Testing our component this way works, but actual calls will also be made to the service, and our component is not tested in isolation. Next we’ll see how to use spies to check if methods have been called or to provide a stub return value.

Spying on a Service’s Methods

Here’s how you’d use Jasmine’s spyOn function to call a service method and test that it was called:

app.component.spec.ts

// Same imports as previously

describe('AppComponent', () => {
  let fixture: ComponentFixture<AppComponent>;
  let debugElement: DebugElement;
  let incrementDecrementService: IncrementDecrementService;
  let incrementSpy;

  beforeEach(async(() => {
    TestBed.configureTestingModule({
      declarations: [
        AppComponent
      ],
      providers: [ IncrementDecrementService ]
    }).compileComponents();

    fixture = TestBed.createComponent(AppComponent);
    debugElement = fixture.debugElement;

    incrementDecrementService = debugElement.injector.get(IncrementDecrementService);
    incrementSpy = spyOn(incrementDecrementService, 'increment').and.callThrough();
  }));

  it('should call increment on the service', () => {
    debugElement
      .query(By.css('button.increment'))
      .triggerEventHandler('click', null);

    expect(incrementDecrementService.value).toBe(1);
    expect(incrementSpy).toHaveBeenCalled();
  });
});

spyOn takes two arguments: the class instance (our service instance in this case) and a string value with the name of the method or function to spy.

Here we also chained .and.callThrough() on the spy, so the actual method will still be called. Our spy in this case is only used to be able to tell if the method was actually called and to spy on the arguments.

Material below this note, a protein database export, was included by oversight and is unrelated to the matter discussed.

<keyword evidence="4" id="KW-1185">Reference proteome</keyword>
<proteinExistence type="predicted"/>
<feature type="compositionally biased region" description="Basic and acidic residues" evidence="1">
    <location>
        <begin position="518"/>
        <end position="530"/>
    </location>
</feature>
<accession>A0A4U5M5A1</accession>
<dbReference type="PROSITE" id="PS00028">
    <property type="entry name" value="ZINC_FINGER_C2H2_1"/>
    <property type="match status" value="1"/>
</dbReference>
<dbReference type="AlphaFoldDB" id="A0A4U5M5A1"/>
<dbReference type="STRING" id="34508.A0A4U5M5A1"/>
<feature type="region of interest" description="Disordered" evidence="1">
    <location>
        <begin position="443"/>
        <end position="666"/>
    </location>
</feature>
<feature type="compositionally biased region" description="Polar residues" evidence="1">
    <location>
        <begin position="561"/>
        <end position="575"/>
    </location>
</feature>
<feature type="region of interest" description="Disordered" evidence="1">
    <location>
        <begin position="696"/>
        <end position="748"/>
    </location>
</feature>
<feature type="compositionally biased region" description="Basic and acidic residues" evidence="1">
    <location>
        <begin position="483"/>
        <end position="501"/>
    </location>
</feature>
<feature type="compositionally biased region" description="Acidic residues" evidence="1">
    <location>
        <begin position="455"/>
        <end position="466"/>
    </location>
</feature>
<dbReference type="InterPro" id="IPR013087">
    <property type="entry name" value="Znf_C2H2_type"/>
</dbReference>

Let’s say we want to assert that the method was called twice:

expect(incrementSpy).toHaveBeenCalledTimes(2);

Or that it wasn’t called with the argument 'foo':

expect(incrementSpy).not.toHaveBeenCalledWith('foo');

Providing a Return Value

If we want to avoid actually calling the methods on the service we can use .and.returnValue on the spy.

Our example methods are not good candidates for this because they don’t return anything and instead mutate internal properties. Let’s add a new method to our service that actually returns a value:

minimumOrMaximumReached() {
  return !!(this.message && this.message.length); // will return true or false
}

Using !! before an expression coerces the value into a boolean.

We also add a new method to our component that will be used by the template to get to the value:

limitReached() {
  return this.incrementDecrement.minimumOrMaximumReached();
}

Now our template show a message if the limit is reached with this:

<p class="message" *ngIf="limitReached()">
  Limit reached!
</p>

We can then test that our template message will show if the limit is reached without having to resort to actually calling the method on the service:

app.component.spec.ts

// Same imports as previously

describe('AppComponent', () => {
  let fixture: ComponentFixture<AppComponent>;
  let debugElement: DebugElement;
  let incrementDecrementService: IncrementDecrementService;
  let minimumOrMaximumSpy;

  beforeEach(async(() => {
    TestBed.configureTestingModule({
      declarations: [
        AppComponent
      ],
      providers: [ IncrementDecrementService ]
    }).compileComponents();

    fixture = TestBed.createComponent(AppComponent);
    debugElement = fixture.debugElement;

    incrementDecrementService = debugElement.injector.get(IncrementDecrementService);
    minimumOrMaximumSpy =
      spyOn(incrementDecrementService, 'minimumOrMaximumReached').and.returnValue(true);
  }));

  it(`should show 'Limit reached' message`, () => {    
    fixture.detectChanges();
    const message = debugElement.query(By.css('p.message')).nativeElement.innerText;

    expect(message).toEqual('Limit reached!');
  });
});